There are a number of reasons why the police might try to contact you at some point in your life. Whether it’s to gather information on an ongoing investigation or respond to an inquiry you’ve made, you might be wondering how exactly do you know if it’s the police calling you.
Unfortunately, if the police are trying to contact you, there’s no sure-fire way to know it’s them until you pick up the phone. It’s a common policing standard to contact you via a withheld number. And for good reason too!
After all, what good would come from numerous members of the public knowing an individual police officer’s phone number?
Today, we explore reasons why a police officer might phone you along with common methods used. Let’s dive in.
Reasons why police might phone you
There are several reasons why the police might phone you, including to discuss ongoing criminal investigations, if they suspect your involvement in a recent incident, to advise you of an accident, or are simply responding to a query you’ve made as a witness or a victim.
The most common instance a police officer would phone you is during an ongoing investigation. For example, if you are a key witness, the officer trying to call you may need to make further enquiries to thoroughly build their case. Alternatively, if there are suspicions surrounding your involvement in a situation, an officer is likely calling you to dive deeper into what happened and gain insights on your side of the story. You might not even know that you’ve been associated with a crime until this point!
If you are a victim of a crime, a police officer may call you to make further enquiries or organise a suitable time for you to come into the police station or visit you at your home.
Furthermore, in the unfortunate event an accident takes place involving your family members, a police officer may attempt to contact you to let you know. This type of call can be truly terrifying; however, the officers will advise you on the next steps to take.
Another reason a police officer may call you is to advise you of lost/stolen property. For example, if you have left your wallet behind during your morning Starbucks trip and a stranger has been kind enough to hand it into the nearest police station.
Do police call from mobiles?
The most common method for the police to contact you is via their work mobile. For the protection of their own privacy, each police officer is provided with their own phone strictly for work use only.
Alternatively, if an officer is working straight from their office/police station, they may try to reach out to you via a landline.
If a police officer is unable to get a hold of you, the next step would be to visit you at your home address. We understand that receiving a call from the police can be a daunting process, however, it’s always for good reason. We recommend that you answer the call to save an unwanted visit to your home!
Police Call from private numbers
It is standard practice for a police officer to call you from a private or withheld number. Not only does this protect their privacy but it also deters unwanted calls from members of the public.
For example, a police officer is unlikely to want a criminal or suspect to have access to their work phone number.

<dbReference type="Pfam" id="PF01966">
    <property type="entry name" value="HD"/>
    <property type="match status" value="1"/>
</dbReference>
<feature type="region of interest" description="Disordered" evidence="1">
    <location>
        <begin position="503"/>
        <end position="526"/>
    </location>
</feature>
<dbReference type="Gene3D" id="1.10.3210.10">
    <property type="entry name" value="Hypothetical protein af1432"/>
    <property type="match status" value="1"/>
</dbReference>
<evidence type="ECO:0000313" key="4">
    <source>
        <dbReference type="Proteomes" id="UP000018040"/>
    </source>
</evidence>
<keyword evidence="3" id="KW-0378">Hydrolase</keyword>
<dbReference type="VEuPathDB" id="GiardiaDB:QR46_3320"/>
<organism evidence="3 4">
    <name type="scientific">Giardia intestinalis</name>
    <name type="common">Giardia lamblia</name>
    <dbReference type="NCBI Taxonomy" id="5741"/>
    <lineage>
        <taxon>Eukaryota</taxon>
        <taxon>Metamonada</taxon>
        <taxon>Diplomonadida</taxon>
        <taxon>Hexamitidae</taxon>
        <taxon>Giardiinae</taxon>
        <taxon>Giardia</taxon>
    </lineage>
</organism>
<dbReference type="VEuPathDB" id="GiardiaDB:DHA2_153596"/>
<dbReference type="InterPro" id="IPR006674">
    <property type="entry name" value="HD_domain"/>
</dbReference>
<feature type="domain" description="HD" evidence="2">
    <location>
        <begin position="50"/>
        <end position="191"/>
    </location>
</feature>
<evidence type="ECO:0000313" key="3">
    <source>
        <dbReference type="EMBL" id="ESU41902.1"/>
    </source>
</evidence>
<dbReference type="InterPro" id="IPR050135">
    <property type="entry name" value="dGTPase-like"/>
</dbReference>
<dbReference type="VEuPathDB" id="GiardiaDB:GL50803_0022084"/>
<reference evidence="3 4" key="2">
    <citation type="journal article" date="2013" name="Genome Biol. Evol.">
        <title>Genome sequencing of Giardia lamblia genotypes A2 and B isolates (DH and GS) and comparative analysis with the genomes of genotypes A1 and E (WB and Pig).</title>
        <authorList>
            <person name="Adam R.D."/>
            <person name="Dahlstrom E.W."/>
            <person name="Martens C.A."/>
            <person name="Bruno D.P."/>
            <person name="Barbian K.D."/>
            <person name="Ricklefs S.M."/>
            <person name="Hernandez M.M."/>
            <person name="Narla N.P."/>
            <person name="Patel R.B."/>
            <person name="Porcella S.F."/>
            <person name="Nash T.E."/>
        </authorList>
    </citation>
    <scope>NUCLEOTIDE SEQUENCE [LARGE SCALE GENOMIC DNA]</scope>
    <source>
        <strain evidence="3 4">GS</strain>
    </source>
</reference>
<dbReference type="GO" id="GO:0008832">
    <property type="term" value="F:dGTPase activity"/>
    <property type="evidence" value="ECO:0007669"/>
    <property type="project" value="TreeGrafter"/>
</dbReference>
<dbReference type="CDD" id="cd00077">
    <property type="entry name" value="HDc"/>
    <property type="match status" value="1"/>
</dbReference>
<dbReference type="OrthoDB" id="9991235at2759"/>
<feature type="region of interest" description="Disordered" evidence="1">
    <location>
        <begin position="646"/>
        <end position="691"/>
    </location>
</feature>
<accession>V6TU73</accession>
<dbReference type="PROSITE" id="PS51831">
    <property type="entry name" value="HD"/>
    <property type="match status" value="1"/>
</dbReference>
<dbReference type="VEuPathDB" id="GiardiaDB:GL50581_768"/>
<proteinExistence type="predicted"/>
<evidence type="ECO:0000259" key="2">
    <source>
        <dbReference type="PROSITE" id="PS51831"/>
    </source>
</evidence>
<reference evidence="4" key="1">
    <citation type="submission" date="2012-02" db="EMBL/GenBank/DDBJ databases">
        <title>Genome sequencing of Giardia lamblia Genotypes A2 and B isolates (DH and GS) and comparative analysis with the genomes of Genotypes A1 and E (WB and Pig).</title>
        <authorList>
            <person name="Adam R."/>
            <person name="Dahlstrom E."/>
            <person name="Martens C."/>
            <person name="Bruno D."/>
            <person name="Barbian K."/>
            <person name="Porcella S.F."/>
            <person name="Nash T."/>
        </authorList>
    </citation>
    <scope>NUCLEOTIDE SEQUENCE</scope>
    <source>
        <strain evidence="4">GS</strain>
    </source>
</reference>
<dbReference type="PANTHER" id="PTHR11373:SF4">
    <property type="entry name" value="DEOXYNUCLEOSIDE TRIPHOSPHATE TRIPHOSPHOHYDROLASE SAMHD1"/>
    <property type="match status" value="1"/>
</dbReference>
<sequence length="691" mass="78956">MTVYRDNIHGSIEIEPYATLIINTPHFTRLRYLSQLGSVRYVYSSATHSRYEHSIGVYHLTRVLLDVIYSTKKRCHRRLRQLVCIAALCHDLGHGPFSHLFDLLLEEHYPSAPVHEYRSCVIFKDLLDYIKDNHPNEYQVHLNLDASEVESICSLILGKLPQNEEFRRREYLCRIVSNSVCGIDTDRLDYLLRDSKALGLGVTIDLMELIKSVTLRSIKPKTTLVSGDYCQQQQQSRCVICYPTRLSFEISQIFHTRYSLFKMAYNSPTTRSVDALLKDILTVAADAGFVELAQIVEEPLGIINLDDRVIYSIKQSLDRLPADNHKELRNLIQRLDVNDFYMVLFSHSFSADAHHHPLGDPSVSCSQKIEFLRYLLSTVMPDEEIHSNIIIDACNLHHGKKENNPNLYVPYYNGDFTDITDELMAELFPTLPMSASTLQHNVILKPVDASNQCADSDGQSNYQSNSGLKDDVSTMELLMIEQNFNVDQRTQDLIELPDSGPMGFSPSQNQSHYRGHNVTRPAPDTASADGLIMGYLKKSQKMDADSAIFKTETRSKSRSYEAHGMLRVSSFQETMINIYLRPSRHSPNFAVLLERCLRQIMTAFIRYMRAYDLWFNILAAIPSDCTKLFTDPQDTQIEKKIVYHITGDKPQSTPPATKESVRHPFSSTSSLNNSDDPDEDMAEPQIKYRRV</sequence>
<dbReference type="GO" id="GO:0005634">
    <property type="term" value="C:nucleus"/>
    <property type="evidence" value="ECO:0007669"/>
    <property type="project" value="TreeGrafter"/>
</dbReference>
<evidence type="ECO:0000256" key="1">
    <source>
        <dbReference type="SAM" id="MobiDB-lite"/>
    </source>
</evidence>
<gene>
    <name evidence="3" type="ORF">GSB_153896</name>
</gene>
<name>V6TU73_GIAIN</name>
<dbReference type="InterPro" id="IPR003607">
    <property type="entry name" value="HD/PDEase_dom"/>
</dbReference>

Additionally, police officers often take their work phone home with them. Could you imagine the calls they could potentially receive during all hours of the night?
With the rise of scammers and unwanted cold calls, the number of people who ignore withheld numbers is only increasing. And as you can imagine, this can make a police officer’s duty a little more difficult. If an officer is struggling to get a hold of you, there may be instances where they will dial you using an ordinary number. This is especially true if they have reason to believe that you are deliberately avoiding their calls.
Police and voicemails
It’s common practice for a police officer to leave you a voicemail message if you haven’t answered their call. Not only does this serve as proof of their attempts to reach you, but it also allows them to provide you with a brief explanation of why they’re calling you.
It’s important to note that police officers are not allowed to disclose personal information on a voicemail. Your privacy and confidentiality are their top priority and they don’t know who might access your phone and voicemails.
To summarise, if you are receiving a call from a police officer, it is important to take it seriously and to work with them, not against them.
If an officer is trying to call you, it is most likely that you have been involved in a recent event either as a witness, a suspect, or a victim. Most commonly, they are trying to find out further information from you. Whether it is to help identify the criminal, clear up something on your statement, or provide information on what you witnessed, it’s always best to pick up the phone and help where you can.
Most of the calls you receive from a police department will be via a withheld/private number, but don’t be surprised if they call you from an ordinary phone number if they have reason to believe you are avoiding them!
On a final note, there are instances where you could receive a call from a scammer posing as an officer. In this case, it’s best to use your own judgement and ask for more information. If you believe you have been on the receiving end of a scam call, we would advise you to let your local police department know.